Karen Sinclair, Township of Langley director of finance (left) discussed the Township’s capital budget with council on Monday, Jan. 27. (Matthew Claxton/Langley Advance Times)

Land purchasing drives debt increase in Langley Township

Council remains divided over the loans as this year’s budget talks continue

Increases in debt, largely driven by land purchases, were debated by Langley Township councillors Monday as the process of creating a 2020 budget moved forward.

When last year’s budget was drafted, the Township had $99 million of outstanding debt.

This year, the draft budget has $200.2 million of outstanding debt proposed. Much of that debt has already been approved over the last several years.

“We’ve increased our debt over 100 per cent in one year,” said Councillor Kim Richter. “It’s even worse than I thought.”

But other councillors were quick to point out that much of the debt won’t directly affect taxpayers, because it’s borrowing against development cost charges (DCCs).

About $109.3 million is debt from DCCs, which are collected from developers to pay for new amenities, including parks, or from user-pay utilities, including sewer, water, and garbage pickup.

None of those debts are funded from property taxes, noted Township administrator Mark Bakken.

Coun. Eric Woodward noted that a large part of new debt, which he voted for, was for a few projects, including land in the Smith neighbourhood near 216th Street, and for upgrades to the McLeod Athletic Park, among other projects.

He also pointed out that some of the additional debt was on the books this year but was approved by previous councils

“There’s debt on there that’s been coming down the pike,” agreed Coun. David Davis.

Much of the increase in debt was due to a series of major land purchases, including as part of a $86 million loan the council approved last year to fund future parks and school sites, particularly in Willoughby. The loans are for 20 to 30 years terms.

At the time of the September vote last year, one of the main reasons given for borrowing now was the ever-increasing cost of land in Willoughby, which had been going up extremely rapidly over the last few years.

If the land purchases and borrowing for land was removed from the budget, there would actually be a reduction in the request for capital funding compared to last year, said Karen Sinclair, the Township’s director of finance.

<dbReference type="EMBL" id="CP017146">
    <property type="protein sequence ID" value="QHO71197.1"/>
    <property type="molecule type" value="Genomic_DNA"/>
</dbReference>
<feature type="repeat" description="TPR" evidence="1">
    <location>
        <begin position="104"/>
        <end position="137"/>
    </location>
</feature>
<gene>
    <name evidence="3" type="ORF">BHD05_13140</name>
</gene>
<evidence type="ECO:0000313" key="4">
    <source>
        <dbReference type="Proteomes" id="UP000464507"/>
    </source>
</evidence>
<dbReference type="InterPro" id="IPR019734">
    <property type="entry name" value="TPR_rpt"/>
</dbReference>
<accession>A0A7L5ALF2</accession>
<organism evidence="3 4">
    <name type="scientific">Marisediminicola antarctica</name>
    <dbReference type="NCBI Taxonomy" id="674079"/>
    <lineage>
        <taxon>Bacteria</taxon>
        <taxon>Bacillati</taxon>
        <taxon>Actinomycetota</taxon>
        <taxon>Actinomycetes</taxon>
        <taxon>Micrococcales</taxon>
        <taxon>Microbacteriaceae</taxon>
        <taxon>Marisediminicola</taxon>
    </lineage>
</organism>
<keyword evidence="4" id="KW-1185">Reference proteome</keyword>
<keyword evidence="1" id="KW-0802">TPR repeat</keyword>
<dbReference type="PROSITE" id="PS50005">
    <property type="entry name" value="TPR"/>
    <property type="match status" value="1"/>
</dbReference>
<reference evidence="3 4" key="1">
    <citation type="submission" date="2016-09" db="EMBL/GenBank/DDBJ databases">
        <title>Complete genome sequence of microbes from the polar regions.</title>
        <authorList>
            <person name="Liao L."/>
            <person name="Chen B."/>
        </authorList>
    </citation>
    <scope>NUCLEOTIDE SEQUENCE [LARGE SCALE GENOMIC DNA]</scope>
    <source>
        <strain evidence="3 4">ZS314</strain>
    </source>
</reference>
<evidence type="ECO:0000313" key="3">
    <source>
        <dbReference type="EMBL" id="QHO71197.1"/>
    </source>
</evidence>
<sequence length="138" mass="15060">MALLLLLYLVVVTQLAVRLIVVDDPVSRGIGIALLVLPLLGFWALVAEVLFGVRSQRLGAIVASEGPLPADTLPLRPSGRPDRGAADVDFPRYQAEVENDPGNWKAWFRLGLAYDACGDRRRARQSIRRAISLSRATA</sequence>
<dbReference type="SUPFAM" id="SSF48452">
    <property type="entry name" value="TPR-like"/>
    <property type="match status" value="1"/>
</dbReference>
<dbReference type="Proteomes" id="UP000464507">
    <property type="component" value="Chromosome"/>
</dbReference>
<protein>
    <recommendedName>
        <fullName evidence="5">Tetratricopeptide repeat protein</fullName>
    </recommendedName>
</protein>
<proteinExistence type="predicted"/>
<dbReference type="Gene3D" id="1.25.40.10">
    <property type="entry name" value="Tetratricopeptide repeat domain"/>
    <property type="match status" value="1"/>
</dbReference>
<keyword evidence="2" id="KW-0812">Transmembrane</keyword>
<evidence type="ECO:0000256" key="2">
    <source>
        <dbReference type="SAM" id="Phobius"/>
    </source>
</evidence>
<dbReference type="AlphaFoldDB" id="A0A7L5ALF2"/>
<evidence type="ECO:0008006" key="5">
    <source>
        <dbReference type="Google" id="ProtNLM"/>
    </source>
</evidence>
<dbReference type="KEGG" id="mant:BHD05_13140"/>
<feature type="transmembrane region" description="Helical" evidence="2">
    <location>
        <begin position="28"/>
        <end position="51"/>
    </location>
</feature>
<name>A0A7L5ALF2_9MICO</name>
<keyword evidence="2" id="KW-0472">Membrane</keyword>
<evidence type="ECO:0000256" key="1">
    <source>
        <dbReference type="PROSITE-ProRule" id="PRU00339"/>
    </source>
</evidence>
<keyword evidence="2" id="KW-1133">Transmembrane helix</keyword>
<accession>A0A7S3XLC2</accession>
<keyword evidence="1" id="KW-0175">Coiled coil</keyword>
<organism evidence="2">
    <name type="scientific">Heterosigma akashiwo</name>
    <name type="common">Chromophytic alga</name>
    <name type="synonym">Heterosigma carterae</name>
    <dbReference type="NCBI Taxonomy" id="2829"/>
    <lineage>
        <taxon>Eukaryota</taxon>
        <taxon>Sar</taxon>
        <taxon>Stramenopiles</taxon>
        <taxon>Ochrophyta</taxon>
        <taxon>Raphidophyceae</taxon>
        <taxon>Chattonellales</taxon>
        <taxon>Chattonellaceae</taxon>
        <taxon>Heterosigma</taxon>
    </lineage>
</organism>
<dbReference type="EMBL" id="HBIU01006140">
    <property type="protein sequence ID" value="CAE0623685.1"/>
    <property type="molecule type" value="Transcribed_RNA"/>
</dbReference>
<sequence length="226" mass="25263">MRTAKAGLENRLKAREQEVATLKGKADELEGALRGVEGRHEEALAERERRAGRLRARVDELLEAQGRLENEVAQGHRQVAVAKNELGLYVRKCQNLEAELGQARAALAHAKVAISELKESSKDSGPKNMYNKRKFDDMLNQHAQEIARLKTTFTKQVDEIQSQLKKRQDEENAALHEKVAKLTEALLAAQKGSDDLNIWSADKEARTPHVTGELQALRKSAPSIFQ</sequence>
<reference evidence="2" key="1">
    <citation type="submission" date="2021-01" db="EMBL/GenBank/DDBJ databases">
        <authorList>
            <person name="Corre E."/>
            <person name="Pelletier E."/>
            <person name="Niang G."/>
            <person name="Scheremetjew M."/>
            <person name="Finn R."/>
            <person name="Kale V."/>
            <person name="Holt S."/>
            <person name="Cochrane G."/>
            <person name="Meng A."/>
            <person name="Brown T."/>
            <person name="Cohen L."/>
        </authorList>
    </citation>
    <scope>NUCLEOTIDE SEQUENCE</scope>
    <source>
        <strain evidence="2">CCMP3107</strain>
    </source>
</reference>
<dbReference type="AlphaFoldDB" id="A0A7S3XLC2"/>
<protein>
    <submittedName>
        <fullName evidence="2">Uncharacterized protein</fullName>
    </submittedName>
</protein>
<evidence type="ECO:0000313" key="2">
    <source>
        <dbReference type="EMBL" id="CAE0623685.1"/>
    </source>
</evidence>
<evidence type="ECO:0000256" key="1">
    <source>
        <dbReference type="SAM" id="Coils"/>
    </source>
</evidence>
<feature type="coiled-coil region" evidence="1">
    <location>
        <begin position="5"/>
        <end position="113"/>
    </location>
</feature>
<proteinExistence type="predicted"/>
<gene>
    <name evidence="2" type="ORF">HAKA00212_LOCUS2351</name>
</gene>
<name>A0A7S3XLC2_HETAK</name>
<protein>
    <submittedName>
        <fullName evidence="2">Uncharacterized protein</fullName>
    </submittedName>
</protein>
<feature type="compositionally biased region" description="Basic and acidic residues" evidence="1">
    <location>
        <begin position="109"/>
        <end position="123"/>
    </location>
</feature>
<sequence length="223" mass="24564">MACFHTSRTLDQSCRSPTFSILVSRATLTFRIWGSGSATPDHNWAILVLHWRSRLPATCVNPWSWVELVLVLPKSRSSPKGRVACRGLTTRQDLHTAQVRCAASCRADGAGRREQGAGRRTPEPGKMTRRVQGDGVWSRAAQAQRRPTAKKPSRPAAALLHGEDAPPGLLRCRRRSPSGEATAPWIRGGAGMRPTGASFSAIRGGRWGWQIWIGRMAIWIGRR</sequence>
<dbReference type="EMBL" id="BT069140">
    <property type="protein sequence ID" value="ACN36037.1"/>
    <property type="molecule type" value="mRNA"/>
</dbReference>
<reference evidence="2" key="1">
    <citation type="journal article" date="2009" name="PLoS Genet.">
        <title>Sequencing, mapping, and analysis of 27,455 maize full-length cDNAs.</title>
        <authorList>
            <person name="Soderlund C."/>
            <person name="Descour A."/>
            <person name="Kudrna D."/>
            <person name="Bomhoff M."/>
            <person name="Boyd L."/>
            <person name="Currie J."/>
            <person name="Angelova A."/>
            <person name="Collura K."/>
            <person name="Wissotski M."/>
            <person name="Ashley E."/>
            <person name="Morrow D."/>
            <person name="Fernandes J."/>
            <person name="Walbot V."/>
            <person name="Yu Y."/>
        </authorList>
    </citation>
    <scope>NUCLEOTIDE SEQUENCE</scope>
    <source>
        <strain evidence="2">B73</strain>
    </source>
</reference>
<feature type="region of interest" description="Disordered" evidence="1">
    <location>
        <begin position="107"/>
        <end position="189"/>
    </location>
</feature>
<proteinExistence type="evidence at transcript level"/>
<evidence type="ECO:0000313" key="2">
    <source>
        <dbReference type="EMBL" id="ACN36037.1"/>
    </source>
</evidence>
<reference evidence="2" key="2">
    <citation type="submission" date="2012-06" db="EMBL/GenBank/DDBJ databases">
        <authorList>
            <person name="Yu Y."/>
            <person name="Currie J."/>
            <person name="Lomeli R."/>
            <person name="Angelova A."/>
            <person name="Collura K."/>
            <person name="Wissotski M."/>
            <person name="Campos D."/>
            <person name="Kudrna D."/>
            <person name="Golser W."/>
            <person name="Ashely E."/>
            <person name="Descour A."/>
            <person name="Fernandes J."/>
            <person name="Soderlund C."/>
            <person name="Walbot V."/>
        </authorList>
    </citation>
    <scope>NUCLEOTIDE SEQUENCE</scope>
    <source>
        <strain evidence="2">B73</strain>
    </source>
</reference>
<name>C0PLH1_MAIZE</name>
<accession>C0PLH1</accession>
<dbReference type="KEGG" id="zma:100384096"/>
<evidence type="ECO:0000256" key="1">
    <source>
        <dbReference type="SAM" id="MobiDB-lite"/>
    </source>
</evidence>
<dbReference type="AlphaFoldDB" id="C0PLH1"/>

Large amounts of borrowing can increase taxes, despite low interest rates.

Sinclair noted that a hypothetical $22.26 million in additional borrowing would require the Township to pay $1.34 million in annual debt servicing costs – interest and principal – and result in a one per cent tax increase.

Sinclair’s presentation detailed dozens of items the Township either has to replace or would like to replace, from garbage carts to dump trucks to firefighting equipment to furniture for RCMP stations.

At last week’s operations budget review, Sinclair noted that without finding cost savings, the Township’s property taxes would go up by between 4.12 per cent and 9.69 per cent.

The low number was based on keeping programs running at current levels, a “keep the lights on” budget. The high number would include requests for various Township municipal programs, and some discretionary requests.

By putting off some programs and capital projects to future years, the low number could be reduced to 3.86 per cent.

One option would cut the amount to be put towards capital spending and instead spend it on debt servicing for the land purchases, which would mean a net $3.7 million less money for capital projects in 2020.

Another option would cut $1 million from capital spending, use it for debt servicing, and thereby borrow more money, yielding a net $14.4 million for the Township to use in 2020.

Another option would also cut the tax increase to 3.86 per cent by slashing capital expenditures by more than $2 million, using one-time debt proceeds to fund this year’s costs, but cutting back the capital spending by the same amount a year from now.

The Township staff will also be looking at alternative sources of revenue, said Bakken, and will continue trying to find ways to bring the overall numbers down.

Expenditures in the draft capital budget are listed under a number of urgency levels, from critical down to low.

Critical projects would include those that could present a major safety issue to residents, such as needed road upgrades or repairs, or to keep water lines and sewers functioning.

Among some projects the Township has on its lists for 2020 are repairs to the boat launch in Fort Langley – which is cracking – and a replacement for a pedestrian bridge in Walnut Grove that is aging and needs to be replaced with a steel prefab bridge.

This year, the Township has added “climate” as a level, although that is more parallel to the other urgency levels, Sinclair noted. An urgent need might also contribute to the Township’s priority to mitigate climate change, or a climate change-related project might otherwise be a relatively low priority.

Township councillors will have another future budget meeting before sending a draft budget out to the public for open houses, expected in early February.

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